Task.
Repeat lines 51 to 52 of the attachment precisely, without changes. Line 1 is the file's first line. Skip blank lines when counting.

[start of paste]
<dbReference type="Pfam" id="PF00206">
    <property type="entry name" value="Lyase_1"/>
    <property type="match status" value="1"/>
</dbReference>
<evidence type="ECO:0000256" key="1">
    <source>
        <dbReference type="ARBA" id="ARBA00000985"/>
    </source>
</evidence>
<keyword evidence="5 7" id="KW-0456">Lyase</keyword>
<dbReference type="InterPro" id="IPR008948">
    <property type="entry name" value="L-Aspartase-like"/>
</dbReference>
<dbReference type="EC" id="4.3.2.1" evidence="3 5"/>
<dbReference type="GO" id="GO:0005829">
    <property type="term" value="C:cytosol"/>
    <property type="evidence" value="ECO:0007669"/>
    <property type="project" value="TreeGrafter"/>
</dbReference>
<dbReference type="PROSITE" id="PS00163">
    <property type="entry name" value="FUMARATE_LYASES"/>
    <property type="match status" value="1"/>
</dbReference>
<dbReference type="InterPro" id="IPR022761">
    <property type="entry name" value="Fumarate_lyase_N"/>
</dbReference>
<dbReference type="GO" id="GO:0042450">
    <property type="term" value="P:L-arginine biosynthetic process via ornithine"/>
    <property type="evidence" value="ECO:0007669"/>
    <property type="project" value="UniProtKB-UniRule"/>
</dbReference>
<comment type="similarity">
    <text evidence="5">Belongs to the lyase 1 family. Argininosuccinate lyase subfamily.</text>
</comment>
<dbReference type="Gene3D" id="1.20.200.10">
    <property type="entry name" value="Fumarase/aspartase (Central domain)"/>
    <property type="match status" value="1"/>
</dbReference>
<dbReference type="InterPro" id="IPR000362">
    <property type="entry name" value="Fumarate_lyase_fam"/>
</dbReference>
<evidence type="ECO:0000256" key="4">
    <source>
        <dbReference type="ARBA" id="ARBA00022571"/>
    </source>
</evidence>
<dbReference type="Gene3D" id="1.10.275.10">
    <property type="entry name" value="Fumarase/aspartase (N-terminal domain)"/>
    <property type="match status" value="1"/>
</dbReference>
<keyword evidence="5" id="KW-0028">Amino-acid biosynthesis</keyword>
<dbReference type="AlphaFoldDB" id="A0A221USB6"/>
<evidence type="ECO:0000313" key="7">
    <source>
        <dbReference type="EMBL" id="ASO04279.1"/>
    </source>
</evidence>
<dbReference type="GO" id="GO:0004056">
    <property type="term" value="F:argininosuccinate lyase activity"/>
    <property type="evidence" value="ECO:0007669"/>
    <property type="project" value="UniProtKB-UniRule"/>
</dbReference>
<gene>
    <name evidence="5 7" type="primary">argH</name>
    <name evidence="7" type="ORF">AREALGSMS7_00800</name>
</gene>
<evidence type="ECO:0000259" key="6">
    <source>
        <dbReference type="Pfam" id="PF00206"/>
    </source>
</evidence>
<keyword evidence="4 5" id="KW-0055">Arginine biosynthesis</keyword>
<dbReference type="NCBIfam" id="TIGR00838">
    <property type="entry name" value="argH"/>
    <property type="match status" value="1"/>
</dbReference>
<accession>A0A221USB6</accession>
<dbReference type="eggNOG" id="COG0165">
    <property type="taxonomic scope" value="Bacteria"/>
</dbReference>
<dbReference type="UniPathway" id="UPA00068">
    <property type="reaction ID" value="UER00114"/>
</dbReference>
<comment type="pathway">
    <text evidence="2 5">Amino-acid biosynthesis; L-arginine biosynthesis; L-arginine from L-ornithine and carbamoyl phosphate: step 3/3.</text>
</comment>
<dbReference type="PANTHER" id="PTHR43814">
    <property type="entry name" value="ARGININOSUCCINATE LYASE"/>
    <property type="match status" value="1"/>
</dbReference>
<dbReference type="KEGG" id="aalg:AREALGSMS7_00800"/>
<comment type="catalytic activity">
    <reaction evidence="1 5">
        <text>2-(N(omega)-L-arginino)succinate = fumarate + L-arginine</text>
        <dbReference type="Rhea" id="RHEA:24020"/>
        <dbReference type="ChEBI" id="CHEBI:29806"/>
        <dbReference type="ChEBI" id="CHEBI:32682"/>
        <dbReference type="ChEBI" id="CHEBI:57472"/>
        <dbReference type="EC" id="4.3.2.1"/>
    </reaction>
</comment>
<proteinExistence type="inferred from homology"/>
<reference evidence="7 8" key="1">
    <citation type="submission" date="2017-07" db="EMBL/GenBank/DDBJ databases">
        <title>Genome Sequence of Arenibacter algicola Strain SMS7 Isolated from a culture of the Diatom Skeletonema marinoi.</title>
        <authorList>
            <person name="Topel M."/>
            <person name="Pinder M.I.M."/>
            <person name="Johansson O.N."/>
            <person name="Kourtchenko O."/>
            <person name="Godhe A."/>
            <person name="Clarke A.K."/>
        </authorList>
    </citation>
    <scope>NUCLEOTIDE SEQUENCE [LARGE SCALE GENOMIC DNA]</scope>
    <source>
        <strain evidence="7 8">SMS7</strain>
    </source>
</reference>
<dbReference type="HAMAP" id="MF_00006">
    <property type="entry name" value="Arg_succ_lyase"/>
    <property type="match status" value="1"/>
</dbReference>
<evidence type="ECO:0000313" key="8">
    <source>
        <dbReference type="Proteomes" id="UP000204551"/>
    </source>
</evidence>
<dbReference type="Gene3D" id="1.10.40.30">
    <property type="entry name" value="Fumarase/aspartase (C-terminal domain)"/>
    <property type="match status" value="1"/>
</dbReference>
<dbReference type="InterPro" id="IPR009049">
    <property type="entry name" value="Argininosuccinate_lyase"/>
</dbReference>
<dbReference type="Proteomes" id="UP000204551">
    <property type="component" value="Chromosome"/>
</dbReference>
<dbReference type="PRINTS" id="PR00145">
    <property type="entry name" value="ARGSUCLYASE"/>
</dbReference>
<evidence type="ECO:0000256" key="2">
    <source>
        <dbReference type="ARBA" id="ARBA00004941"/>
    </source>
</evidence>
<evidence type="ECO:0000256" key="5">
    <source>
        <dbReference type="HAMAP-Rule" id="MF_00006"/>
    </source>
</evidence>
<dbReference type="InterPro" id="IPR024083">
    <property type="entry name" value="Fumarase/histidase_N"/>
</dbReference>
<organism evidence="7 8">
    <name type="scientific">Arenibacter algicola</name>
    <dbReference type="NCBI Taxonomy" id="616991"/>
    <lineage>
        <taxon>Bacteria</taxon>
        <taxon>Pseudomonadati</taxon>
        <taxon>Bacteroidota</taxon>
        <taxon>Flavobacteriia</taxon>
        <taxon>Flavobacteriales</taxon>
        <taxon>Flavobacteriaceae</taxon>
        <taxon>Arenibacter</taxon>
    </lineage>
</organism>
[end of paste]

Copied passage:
<keyword evidence="5" id="KW-0028">Amino-acid biosynthesis</keyword>
<dbReference type="AlphaFoldDB" id="A0A221USB6"/>